The dry riverbed of the Colorado River delta, Mexico


The research project will investigate the governance of transboundary rivers and watersheds. As landscapes are transforming due to changing weather patterns and fluctuations in precipitation caused by global warming, urban settlements are increasingly affected by either flooding or the depletion of water resources caused by prolonged and intensified droughts creating increased levels of aridity. The research project will investigate the ongoing processes that shape these landscapes and territories. The fluctuations in water levels and imbalances in hydrological systems in relation to transboundary waters are causing conflicts to arise in many areas and regions across geopolitical borders. The escalation of ongoing conflicts over transboundary water resources is often the result of exploitation of shared water resources and an unfair political advantage over the control, management and governing of watersheds and rivers. As such, the current systems of the governance appear to be inadequate in coping with the fast changes in weather patterns that occur globally, which are affecting the precipitation and the availability of water. In studying the changing flow of water in relation to the governing systems of transboundary watersheds the research project intends to investigate a new hypothetical model for territorial planning and governance of watersheds and rivers that spans across geopolitical borders. The research project is an investigation into a potential replacement of current governing systems with a new model of governance and control of transboundary watersheds, territories and hydraulic landscapes for better management, equitable allocation and distribution of water, based on water as a shared resource.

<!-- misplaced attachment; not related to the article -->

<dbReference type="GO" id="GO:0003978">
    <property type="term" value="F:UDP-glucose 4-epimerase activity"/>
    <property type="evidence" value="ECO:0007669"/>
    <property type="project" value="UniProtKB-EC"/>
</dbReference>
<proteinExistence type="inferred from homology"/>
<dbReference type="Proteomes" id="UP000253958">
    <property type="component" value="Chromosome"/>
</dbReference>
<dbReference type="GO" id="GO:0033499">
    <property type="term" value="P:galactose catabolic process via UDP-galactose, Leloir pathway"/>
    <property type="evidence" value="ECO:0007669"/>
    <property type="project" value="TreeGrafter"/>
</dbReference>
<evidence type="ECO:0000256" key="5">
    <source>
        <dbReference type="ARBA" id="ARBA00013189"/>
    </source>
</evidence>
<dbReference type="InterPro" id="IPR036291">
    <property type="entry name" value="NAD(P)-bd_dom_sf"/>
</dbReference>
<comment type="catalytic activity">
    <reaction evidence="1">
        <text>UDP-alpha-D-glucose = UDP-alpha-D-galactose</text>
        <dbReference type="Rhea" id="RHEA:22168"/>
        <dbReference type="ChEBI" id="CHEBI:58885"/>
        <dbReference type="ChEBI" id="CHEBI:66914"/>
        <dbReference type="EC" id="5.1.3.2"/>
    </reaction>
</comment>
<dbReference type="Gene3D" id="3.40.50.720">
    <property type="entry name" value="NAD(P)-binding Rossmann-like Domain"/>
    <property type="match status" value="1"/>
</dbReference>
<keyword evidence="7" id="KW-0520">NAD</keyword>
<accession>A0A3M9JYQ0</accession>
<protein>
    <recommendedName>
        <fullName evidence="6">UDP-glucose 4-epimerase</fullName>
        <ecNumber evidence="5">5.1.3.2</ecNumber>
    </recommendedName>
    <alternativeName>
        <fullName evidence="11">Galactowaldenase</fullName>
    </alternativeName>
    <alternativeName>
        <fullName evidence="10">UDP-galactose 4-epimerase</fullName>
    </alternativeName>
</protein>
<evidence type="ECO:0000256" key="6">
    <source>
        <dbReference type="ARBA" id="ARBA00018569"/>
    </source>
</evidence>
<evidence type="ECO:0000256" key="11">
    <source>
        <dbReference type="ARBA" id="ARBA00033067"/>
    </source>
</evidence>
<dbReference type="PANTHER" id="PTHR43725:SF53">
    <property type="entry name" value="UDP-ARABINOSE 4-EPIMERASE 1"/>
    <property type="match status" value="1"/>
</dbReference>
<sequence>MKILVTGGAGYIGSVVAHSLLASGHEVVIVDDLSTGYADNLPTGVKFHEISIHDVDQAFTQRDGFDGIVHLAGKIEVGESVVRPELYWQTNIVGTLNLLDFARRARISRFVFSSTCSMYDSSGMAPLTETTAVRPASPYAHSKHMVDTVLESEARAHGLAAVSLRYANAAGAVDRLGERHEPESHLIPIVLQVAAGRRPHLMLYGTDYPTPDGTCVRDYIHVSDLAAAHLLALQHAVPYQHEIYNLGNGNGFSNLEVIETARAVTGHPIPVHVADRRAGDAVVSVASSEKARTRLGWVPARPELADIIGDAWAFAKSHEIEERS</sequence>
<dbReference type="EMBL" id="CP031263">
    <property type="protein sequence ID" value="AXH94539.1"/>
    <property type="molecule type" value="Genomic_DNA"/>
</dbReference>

The Dissonance of the Flow

research project starting in 2022